Protest outside Supreme Court, credit Balls and Strikes


Wednesday May 17, 2023

05.17.23Carlos Aguilar

The end of affirmative action will leave Black patients to suffer

Say It Louder

Protest outside Supreme Court, credit Balls and Strikes

Danielle Bell is a 3L at University of Hawaii at Manoa, William S. Richardson School of Law. 

The first bad doctor I encountered was a gynecologist who barged into the exam room without knocking, greeting me, or introducing himself. He fired off the obligatory questions, glancing up periodically, not so much to make eye contact as to glare in my general direction. When it was time to perform my pap smear, he inserted the speculum without warning and cranked it open, ignoring my winces. I told him the exam hurt; he said it was supposed to. He then jabbed my cervix with a swab, shoved the swab in a tube, and muttered something about when to expect the lab results as he degloved. He walked out the door the same way he’d entered it 10 minutes earlier—without a word.

Read the Story on Balls & Strikes 

Federal judge has a pointed message about race for the Supreme Court

Speaking Of...

U.S. District Court Judge Reggie B. Walton, credit Washington Post, U.S. D.C. District Court, iStock

In our judicial system, lower-court judges take instruction from the Supreme Court, not the other way around. In the case of U.S. District Judge Reggie B. Walton, that’s too bad. Walton, appointed to the local court in the District of Columbia by Ronald Reagan and to the federal bench by George W. Bush, has a message for the justices that is appropriate, respectful — and devastating.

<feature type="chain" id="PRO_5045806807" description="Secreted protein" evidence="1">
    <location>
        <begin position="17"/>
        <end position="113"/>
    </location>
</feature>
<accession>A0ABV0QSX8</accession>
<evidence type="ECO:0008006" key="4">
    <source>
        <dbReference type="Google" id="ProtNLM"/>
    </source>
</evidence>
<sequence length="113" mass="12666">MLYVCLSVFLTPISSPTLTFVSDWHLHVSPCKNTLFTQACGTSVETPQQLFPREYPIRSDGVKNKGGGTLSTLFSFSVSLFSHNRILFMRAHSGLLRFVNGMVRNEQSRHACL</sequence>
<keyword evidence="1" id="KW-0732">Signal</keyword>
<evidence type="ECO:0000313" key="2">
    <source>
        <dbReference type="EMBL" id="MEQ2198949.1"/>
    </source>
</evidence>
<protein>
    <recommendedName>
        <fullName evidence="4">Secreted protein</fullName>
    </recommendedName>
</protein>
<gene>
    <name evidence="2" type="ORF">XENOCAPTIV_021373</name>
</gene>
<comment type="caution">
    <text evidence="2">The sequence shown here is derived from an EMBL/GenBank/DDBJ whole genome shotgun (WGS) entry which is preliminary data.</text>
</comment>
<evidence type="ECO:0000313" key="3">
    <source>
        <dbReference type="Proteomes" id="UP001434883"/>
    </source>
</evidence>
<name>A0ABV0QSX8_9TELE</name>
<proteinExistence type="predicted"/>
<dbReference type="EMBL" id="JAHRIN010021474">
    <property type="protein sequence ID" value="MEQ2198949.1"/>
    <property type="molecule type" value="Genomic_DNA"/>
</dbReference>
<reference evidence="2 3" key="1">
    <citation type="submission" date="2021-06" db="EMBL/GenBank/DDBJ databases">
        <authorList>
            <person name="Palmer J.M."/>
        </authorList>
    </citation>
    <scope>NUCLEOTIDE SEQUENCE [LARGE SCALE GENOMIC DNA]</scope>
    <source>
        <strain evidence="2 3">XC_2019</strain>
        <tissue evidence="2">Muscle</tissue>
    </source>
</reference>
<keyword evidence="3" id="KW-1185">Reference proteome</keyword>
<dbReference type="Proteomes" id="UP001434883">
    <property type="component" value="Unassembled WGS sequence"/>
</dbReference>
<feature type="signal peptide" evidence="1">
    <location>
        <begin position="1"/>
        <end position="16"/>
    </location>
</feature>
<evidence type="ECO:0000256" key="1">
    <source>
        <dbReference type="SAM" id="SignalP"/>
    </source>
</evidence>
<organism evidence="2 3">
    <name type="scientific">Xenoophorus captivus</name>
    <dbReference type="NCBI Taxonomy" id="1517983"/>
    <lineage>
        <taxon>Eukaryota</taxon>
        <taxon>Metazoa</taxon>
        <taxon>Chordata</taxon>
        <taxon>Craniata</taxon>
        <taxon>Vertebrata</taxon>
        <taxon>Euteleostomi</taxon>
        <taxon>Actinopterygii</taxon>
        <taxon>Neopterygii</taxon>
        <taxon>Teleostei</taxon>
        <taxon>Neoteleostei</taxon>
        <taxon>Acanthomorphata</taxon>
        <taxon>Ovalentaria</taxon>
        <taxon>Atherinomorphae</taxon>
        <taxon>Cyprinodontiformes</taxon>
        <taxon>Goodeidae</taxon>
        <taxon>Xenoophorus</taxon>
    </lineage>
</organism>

Messages, actually, delivered in a speech Thursday about the importance of affirmative action, which the high court, as Walton predicted, is about to dismantle; and about the scourge of gun violence, which, as Walton outlined, has been made all the more intractable by the court’s wrongheaded Second Amendment rulings.

Read the story on Washington Post

Angry moms with lawyers vs the conservative legal movement

More of This

Florida Gov. Ron DeSantis, credit Thomas Simonetti, Washington Post

In one of the big political surprises of 2023, pockets of stiff resistance have sprung up to defend teachers, textbooks, novels and librariesagainst censorship efforts across the country. This liberal counter-mobilization is substantially less organized than the right’s culture-warring, but it has great untapped potential for Democrats.

These efforts just took an important turn, with a lawsuit filed by Florida parents in federal court Wednesday to try to stop book bans in school libraries in Escambia County, red-leaning terrain in the state’s panhandle. The suit could become a model to challenge bans across Florida and elsewhere.

Read the story on Washington Post

The most ambitious reparations plan ever proposed

Even More of This

Standing at the stoop of her childhood home — a slim but stately Victorian shaded by an evergreen pear tree — Lynette Mackey pulled up a photo of a family gathering from nearly 50 years ago. The men were all in suits, the women in skirts. Ms. Mackey, a teenager in red bell bottoms, stretched her arms wide and had a beaming smile.

Soon after that time, in the 1960s and 1970s, Ms. Mackey watched the slow erasure of Black culture from the Fillmore District, once celebrated as “the Harlem of the West.” The jazz clubs that drew the likes of Billie Holiday and Duke Ellington disappeared, and so, too, did the soul food restaurants.

Read the story on NY Times